(worsened by that out-of-tune guitar)
Baz


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Subject: RE: Why didn't MacColl like Dylan?
From: Jim Carroll
Date: 11 Jan 12 - 10:01 AM

"Ten minutes is enough for me Jim."
Takes all kinds Baz - leaves me to wonder about the fact that The Singers Club was crammed to the gunn'ls every night MacColl and Seeger performed there, and if you were out of London, you stood in a queue to hear them - and Ewan's albumms are still being issued 20 odd years after he stopped making them.
Thought somebody had alread dealt with Peggy's musicianship - must have different ideas about 'tuning'
Perhaps you could point out exactly where her guitar, banjo, autoharp, dulcimer, citern, concertina... or whatever she turned her hand to, was out of tune - sounded fine to me in November, when we saw her.
Jim Carroll


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Subject: RE: Why didn't MacColl like Dylan?
From: The Sandman
Date: 11 Jan 12 - 10:33 AM

nothing wrong here, in fact a wonderful version of the golden ball, baz if you can do better please demonstrate otherwise be quiethttp://www.youtube.com/watch?v=I8ZFVD7qkRU


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Subject: RE: Why didn't MacColl like Dylan?
From: The Sandman
Date: 11 Jan 12 - 10:36 AM

the golden ball starts, 23 46, no out of tune guitar in fact her playing is tasteful


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Subject: RE: Why didn't MacColl like Dylan?
From: The Sandman
Date: 11 Jan 12 - 10:41 AM

http://www.youtube.com/watch?v=0Pxr_m4801Q&feature=related
ewan with his mother and peggy


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Subject: RE: Why didn't MacColl like Dylan?
From: Little Hawk
Date: 11 Jan 12 - 12:15 PM

Jim - Who is Bernard Manning?


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Subject: RE: Why didn't MacColl like Dylan?
From: Jim Carroll
Date: 11 Jan 12 - 12:22 PM

"Jim - Who is Bernard Manning? "
Sorry - thought you were one of us.
He's a foul-mouthed racist English comedian who bad-mouths everbody who isn't a white, Anglo-Saxon
Jim Carroll


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Subject: RE: Why didn't MacColl like Dylan?
From: GUEST,grumpy
Date: 11 Jan 12 - 12:44 PM

Bernard Manning died in 2007, Jim.


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Subject: RE: Why didn't MacColl like Dylan?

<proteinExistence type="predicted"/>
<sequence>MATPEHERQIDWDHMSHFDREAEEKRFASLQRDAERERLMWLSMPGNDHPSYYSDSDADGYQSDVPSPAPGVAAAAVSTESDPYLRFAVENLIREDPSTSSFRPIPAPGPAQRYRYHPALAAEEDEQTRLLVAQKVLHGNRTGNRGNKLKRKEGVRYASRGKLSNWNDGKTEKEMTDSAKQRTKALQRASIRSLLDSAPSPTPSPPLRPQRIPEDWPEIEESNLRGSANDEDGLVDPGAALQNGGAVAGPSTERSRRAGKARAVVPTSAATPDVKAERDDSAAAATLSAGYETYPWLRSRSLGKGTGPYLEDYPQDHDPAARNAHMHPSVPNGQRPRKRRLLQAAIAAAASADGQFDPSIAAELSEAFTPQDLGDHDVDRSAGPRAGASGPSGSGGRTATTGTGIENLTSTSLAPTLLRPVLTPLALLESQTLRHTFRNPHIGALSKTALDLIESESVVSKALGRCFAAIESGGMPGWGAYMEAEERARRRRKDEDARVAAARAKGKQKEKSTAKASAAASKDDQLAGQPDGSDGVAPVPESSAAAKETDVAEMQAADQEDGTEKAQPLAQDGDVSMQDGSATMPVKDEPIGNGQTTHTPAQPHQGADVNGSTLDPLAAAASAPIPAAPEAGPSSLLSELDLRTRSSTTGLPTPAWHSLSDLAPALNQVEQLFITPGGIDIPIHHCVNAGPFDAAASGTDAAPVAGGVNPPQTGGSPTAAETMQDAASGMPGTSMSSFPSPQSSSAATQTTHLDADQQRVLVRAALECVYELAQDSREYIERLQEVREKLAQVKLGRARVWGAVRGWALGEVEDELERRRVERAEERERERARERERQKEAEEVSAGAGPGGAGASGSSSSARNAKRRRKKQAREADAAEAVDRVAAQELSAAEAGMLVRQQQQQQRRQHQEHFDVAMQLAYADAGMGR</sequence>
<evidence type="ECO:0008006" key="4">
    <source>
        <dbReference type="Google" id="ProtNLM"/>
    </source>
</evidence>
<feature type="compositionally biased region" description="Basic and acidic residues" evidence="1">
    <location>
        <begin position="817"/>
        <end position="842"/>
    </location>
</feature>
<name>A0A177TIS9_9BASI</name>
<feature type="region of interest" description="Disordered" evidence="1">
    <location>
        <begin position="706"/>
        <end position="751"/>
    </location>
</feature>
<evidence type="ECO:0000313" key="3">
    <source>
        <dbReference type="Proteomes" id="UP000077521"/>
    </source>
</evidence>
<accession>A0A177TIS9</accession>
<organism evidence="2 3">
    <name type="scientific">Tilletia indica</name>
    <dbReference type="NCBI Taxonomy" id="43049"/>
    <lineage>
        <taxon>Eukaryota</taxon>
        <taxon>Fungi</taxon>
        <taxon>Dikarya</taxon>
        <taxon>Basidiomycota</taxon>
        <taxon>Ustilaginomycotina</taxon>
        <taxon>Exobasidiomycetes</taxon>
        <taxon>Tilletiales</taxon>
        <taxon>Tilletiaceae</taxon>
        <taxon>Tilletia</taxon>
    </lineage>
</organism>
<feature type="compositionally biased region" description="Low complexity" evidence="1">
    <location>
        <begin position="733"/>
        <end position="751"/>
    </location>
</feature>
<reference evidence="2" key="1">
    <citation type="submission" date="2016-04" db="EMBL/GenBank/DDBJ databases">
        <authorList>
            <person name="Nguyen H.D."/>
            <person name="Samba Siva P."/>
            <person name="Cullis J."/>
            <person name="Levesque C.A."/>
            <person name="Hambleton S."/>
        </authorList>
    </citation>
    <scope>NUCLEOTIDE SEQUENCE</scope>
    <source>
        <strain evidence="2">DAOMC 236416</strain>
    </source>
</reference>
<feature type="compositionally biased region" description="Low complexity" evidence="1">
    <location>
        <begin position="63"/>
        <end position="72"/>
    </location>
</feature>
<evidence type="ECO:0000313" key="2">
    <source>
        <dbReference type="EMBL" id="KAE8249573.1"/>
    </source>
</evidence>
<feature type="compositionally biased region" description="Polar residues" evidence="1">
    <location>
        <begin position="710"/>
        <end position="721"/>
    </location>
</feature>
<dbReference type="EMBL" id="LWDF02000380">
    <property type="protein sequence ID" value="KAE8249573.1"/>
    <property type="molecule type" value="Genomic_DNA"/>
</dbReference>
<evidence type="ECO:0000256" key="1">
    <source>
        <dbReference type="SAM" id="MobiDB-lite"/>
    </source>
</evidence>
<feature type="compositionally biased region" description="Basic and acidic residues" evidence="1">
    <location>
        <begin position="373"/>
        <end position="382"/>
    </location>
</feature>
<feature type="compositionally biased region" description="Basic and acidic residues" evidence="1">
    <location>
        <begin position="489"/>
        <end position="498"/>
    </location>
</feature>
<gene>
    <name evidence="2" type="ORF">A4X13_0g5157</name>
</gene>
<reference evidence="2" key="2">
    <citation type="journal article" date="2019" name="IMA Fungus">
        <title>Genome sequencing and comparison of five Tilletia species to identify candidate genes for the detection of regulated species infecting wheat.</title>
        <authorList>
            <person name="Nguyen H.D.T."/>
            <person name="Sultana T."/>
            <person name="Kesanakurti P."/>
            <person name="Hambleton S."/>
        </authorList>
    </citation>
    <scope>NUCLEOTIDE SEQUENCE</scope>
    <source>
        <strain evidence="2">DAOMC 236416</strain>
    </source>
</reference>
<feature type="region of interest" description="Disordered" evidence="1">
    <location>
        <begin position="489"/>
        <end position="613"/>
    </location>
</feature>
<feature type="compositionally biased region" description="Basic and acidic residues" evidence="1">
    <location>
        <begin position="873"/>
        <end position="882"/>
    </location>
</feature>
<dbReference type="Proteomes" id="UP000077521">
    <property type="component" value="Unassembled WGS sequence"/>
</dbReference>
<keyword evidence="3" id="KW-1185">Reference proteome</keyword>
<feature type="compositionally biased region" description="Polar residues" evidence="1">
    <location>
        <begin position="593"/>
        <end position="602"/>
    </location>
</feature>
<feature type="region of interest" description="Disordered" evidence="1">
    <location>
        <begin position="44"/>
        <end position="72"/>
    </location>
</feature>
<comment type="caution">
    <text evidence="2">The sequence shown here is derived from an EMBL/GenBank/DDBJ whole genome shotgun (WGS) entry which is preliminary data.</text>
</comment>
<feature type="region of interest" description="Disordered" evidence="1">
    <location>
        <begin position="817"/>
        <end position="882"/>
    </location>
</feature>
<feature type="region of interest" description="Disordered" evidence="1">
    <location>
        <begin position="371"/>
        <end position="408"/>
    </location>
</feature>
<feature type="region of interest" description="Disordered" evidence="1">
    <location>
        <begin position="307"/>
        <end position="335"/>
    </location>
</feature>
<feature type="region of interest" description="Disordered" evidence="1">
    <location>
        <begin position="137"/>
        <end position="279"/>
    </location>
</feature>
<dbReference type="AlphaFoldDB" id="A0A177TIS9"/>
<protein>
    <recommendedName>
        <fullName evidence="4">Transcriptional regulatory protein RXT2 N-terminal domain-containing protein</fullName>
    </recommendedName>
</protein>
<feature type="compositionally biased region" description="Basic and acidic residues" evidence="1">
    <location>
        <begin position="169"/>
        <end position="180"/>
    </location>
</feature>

From: Little Hawk
Date: 11 Jan 12 - 01:15 PM

Sounds like he was a thoroughly unpleasant chap, Jim. ;-D I wonder if he was related to Mrs Olive Whatnoll?

North America is polluted with a host of obnoxious and vulgar so-called "comedians", people who have built a lucrative career on spewing bad language and showing a total lack of respect for virtually everyone, so don't think that you in the UK must suffer this sort of abuse alone. Solidarity, I say! Let's join together in stamping out this creeping blight upon humanity.


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Subject: RE: Why didn't MacColl like Dylan?
From: David C. Carter
Date: 11 Jan 12 - 02:40 PM

LH,Roy'Chubby'Brown is just as bad,if not worse.

They're both on Youtube.





Bob Dyluded


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Subject: RE: Why didn't MacColl like Dylan?
From: Little Hawk
Date: 11 Jan 12 - 02:47 PM

Oh? Well, I guess I'll have to take a look at that. I'll have a stiff drink first, eh? ;-)

*****

A question for the Dylan critics here. What is the main underlying theme of the entire album "Blonde on Blonde"? Discuss at some length and give us your views.


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Subject: RE: Why didn't MacColl like Dylan?
From: TheSnail
Date: 11 Jan 12 - 05:54 PM

Jim Carroll

"....start laying into someone else."
Is this anywhere near an accurate description of what happens in these arguments Brian?


Yes. (It's Bryan by the way.)

I have been witnessing atacks on MacColl - both as an individual and as an artist - for the 50 years I have been listening to his singing.